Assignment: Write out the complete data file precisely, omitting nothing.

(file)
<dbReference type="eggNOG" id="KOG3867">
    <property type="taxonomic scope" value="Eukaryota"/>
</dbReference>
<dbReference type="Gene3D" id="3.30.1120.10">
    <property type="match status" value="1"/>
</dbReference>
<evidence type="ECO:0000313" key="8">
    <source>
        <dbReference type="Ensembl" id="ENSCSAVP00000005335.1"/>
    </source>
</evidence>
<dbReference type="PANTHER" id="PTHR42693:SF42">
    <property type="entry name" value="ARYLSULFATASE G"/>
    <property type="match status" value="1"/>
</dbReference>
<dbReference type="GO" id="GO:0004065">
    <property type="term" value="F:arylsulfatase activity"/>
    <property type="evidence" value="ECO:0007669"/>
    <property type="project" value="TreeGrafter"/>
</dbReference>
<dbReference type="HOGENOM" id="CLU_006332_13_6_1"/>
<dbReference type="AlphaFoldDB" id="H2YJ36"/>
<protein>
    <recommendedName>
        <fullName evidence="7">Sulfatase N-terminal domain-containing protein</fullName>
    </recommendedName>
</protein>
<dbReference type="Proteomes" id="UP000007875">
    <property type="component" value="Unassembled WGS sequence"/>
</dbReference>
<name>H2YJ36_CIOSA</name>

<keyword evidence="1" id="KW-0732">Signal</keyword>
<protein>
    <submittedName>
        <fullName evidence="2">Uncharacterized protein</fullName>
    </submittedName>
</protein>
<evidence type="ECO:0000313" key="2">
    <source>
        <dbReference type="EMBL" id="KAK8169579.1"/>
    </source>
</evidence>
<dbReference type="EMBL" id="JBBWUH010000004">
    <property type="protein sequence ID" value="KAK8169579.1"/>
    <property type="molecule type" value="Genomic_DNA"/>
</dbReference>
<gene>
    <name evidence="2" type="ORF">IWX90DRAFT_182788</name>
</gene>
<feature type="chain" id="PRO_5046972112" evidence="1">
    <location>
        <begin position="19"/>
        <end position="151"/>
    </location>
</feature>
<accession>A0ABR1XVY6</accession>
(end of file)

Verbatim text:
<dbReference type="eggNOG" id="KOG3867">
    <property type="taxonomic scope" value="Eukaryota"/>
</dbReference>
<dbReference type="Gene3D" id="3.30.1120.10">
    <property type="match status" value="1"/>
</dbReference>
<evidence type="ECO:0000313" key="8">
    <source>
        <dbReference type="Ensembl" id="ENSCSAVP00000005335.1"/>
    </source>
</evidence>
<dbReference type="PANTHER" id="PTHR42693:SF42">
    <property type="entry name" value="ARYLSULFATASE G"/>
    <property type="match status" value="1"/>
</dbReference>
<dbReference type="GO" id="GO:0004065">
    <property type="term" value="F:arylsulfatase activity"/>
    <property type="evidence" value="ECO:0007669"/>
    <property type="project" value="TreeGrafter"/>
</dbReference>
<dbReference type="HOGENOM" id="CLU_006332_13_6_1"/>
<dbReference type="AlphaFoldDB" id="H2YJ36"/>
<protein>
    <recommendedName>
        <fullName evidence="7">Sulfatase N-terminal domain-containing protein</fullName>
    </recommendedName>
</protein>
<dbReference type="Proteomes" id="UP000007875">
    <property type="component" value="Unassembled WGS sequence"/>
</dbReference>
<name>H2YJ36_CIOSA</name>

<keyword evidence="1" id="KW-0732">Signal</keyword>
<protein>
    <submittedName>
        <fullName evidence="2">Uncharacterized protein</fullName>
    </submittedName>
</protein>
<evidence type="ECO:0000313" key="2">
    <source>
        <dbReference type="EMBL" id="KAK8169579.1"/>
    </source>
</evidence>
<dbReference type="EMBL" id="JBBWUH010000004">
    <property type="protein sequence ID" value="KAK8169579.1"/>
    <property type="molecule type" value="Genomic_DNA"/>
</dbReference>
<gene>
    <name evidence="2" type="ORF">IWX90DRAFT_182788</name>
</gene>
<feature type="chain" id="PRO_5046972112" evidence="1">
    <location>
        <begin position="19"/>
        <end position="151"/>
    </location>
</feature>
<accession>A0ABR1XVY6</accession>